Logging to Filebeat + Elasticsearch + Kibana

Tags: #<Tag:0x00007faed35bbbc8> #<Tag:0x00007faed35bba88>

This tutorial walks you through setting up OpenHab, Filebeat and Elasticsearch to enable viewing OpenHab logs in Kibana. The purpose is purely viewing application logs rather than analyzing the event logs .

There already are a couple of great guides on how to set this up using a combination of Logstash and a Log4j2 socket appender (here and here) however I decided on using Filebeat instead for two reasons:

  • Logstash is quite heavy on resource usage (being a JRuby JVM both CPU and memory)
  • In my work life I found socket appenders to be quite unreliable - every now and then they will just stop working… Then you need to grep and tail your logs as if you’ve never had centralised logging in the first place!

The following steps have been tested on OpenHab 2.4 and the 7.3 version of the Elastic stack (according to the documentation this should work all the way back to 5.0 though).

The guide assumes you already installed Elasticsearch (+ Kibana) as well as Filebeat.
We’re going to configure OH to emit a JSON log file which will then be picked up by Filebeat and sent off directly to Elasticsearch.

  1. In order to enable JSON logging in OH, edit the etc/org.ops4j.pax.logging.cfg file (usually in /var/lib/openhab2) and amend the Root Logger section near the top to add the new appender ref:

    # Root logger
    log4j2.rootLogger.level = WARN
    log4j2.rootLogger.appenderRefs = out, osgi, json
    log4j2.rootLogger.appenderRef.out.ref = LOGFILE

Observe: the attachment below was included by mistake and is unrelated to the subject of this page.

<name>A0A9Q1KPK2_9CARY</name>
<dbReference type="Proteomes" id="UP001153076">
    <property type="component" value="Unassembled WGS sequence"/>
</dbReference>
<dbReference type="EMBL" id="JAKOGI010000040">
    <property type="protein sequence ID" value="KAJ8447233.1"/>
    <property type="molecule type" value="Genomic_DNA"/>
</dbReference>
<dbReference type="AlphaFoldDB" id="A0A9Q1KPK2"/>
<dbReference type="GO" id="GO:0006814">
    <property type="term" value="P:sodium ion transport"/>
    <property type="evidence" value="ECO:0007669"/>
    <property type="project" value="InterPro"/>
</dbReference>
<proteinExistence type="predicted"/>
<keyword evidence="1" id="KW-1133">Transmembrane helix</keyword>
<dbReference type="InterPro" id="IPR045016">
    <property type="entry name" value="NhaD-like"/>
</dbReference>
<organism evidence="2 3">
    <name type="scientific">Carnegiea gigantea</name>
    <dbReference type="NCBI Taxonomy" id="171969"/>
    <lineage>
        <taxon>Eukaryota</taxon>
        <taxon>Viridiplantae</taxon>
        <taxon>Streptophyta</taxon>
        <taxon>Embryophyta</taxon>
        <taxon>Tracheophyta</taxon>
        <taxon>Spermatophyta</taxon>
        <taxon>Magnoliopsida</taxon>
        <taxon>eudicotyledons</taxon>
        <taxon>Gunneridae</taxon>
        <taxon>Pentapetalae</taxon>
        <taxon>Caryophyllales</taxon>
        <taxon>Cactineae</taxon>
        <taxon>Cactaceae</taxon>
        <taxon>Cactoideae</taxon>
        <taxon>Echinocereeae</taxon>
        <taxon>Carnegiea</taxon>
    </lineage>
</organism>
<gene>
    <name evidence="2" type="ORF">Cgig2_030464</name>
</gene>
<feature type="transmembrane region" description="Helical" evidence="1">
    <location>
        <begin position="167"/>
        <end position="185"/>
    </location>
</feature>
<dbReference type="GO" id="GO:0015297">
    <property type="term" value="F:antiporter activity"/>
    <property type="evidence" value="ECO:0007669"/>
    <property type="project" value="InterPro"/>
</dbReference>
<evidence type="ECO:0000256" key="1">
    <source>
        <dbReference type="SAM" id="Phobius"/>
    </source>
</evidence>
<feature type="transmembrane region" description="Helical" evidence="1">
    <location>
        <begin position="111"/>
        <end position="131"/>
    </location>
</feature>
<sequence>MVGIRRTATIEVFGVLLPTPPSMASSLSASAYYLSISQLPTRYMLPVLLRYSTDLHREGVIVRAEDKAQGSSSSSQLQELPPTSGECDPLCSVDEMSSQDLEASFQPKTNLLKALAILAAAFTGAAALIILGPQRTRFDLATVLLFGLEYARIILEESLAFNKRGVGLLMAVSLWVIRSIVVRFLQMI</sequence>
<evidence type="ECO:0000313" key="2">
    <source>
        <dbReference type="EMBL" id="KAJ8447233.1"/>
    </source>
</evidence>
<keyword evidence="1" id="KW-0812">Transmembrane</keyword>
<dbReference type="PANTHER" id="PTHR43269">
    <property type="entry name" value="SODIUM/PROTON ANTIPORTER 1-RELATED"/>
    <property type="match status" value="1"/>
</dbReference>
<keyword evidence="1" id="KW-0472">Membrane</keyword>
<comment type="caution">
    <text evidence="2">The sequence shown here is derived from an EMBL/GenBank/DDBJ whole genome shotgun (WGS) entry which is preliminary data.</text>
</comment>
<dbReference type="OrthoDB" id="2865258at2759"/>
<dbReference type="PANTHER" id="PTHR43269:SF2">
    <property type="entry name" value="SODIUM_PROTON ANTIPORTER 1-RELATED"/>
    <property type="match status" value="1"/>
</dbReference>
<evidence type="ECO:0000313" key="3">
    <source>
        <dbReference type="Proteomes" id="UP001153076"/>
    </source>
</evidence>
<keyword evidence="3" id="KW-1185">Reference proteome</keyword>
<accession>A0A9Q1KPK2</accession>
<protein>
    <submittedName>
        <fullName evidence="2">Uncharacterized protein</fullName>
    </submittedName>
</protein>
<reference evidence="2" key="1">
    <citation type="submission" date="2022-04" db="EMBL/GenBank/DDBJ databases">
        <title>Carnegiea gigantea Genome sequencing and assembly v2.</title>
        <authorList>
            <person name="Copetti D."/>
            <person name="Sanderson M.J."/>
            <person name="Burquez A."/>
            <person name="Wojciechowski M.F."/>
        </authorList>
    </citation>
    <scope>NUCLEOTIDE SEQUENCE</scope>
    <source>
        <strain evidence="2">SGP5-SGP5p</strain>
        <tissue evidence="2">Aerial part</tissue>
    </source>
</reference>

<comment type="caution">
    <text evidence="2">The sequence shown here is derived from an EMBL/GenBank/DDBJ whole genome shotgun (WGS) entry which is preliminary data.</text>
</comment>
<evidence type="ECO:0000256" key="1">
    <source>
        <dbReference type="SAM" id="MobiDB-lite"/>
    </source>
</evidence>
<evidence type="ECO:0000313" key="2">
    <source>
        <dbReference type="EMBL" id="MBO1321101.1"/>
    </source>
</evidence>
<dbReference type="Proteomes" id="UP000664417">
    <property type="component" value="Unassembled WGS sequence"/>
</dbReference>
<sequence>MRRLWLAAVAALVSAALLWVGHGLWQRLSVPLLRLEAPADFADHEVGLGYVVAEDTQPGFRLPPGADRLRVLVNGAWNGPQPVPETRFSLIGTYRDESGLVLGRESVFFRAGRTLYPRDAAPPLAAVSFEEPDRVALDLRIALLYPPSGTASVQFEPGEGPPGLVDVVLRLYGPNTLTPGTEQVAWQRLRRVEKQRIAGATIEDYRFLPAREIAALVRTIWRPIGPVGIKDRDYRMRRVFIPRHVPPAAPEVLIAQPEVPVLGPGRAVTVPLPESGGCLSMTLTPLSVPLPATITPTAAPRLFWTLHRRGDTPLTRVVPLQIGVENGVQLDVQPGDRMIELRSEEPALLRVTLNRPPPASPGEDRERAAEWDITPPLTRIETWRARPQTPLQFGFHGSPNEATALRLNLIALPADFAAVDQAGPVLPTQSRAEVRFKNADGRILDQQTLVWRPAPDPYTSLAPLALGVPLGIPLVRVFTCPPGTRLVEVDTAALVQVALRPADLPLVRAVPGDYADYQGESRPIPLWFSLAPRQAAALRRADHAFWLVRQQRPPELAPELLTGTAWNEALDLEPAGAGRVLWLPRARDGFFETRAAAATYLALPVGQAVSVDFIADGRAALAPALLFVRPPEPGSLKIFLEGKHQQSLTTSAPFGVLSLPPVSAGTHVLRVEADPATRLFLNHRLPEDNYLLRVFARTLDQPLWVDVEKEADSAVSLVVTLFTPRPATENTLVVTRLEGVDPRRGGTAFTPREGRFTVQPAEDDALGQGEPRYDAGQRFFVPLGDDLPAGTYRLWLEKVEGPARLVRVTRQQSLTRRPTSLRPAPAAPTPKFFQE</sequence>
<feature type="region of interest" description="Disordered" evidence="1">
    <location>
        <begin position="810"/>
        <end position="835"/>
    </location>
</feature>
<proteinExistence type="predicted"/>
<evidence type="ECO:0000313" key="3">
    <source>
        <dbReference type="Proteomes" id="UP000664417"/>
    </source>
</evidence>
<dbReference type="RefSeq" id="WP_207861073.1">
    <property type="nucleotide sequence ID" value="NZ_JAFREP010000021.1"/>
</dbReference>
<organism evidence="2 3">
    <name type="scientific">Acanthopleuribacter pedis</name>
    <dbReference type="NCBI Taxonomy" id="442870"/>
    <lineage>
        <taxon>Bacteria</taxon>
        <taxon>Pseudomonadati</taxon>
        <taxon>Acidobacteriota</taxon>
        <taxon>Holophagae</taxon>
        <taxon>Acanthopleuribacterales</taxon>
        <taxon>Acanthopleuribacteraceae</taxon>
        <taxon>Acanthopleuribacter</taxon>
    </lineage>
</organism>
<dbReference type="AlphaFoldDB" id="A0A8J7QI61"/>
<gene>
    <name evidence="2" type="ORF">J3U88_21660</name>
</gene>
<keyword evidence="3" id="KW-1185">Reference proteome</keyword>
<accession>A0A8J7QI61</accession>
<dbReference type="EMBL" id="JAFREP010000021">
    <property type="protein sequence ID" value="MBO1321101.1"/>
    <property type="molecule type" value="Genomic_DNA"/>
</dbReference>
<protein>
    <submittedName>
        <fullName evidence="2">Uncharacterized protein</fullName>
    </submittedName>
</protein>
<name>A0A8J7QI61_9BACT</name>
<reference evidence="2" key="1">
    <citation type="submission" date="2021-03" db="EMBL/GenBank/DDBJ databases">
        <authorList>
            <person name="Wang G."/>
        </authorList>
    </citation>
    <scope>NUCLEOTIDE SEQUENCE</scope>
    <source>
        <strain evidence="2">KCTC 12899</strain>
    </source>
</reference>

log4j2.rootLogger.appenderRef.osgi.ref = OSGI
    log4j2.rootLogger.appenderRef.json.ref = JSON
    

    Scroll further down to where all the existing appenders are defined and add your new JSON appender:

    # JSON log appender
    log4j2.appender.json.type = RollingRandomAccessFile
    log4j2.appender.json.name = JSON
    log4j2.appender.json.fileName = ${openhab.logdir}/openhab.log.json
    log4j2.appender.json.filePattern = ${openhab.logdir}/openhab.log.json.%i
    log4j2.appender.json.immediateFlush = true
    log4j2.appender.json.append = true
    log4j2.appender.json.layout.type = JSONLayout
    log4j2.appender.json.layout.compact = true
    log4j2.appender.json.layout.eventEol = true
    log4j2.appender.json.policies.type = Policies
    log4j2.appender.json.policies.size.type = SizeBasedTriggeringPolicy
    log4j2.appender.json.policies.size.size = 16MB
    

    The compact and eventEol settings are necessary for Filebeat to be able to parse the log file as JSON.

  2. The Log4j2 JSONLayout adds a timestamp field named timeMillis which is UNIX time (seconds since epoch) formatted. This needs a little bit of processing to make it Elasticsearch / Kibana friendly but can be achieved within Elasticsearch by using a processor. To set it up you can use curl:

    $ curl -XPUT localhost:9200/_ingest/pipeline/timeMillis -H "Content-type: application/json" -d'{
      "description": "Parse log4j2 timeMillis into date field",
      "processors": [
        {
          "date": {
            "field": "timeMillis",
            "target_field": "@timestamp",
            "formats": [
              "UNIX_MS"
            ]
          }
        }
      ]
    }'
    
  3. Configure Filebeat to pick up the new log file, parse it as JSON and instruct ES to use the processor you’ve just defined:

    filebeat.inputs:
    - type: log
      paths:
        - /path/to/your/openhab/logs/openhab.log.json
      fields:
        app: "openhab"
      fields_under_root: true
      json.add_error_key: true
      json.keys_under_root: true
    output.elasticsearch:
      hosts: ["your-elasticsearch-host"]
      pipeline: "timeMillis"
    

:tada:

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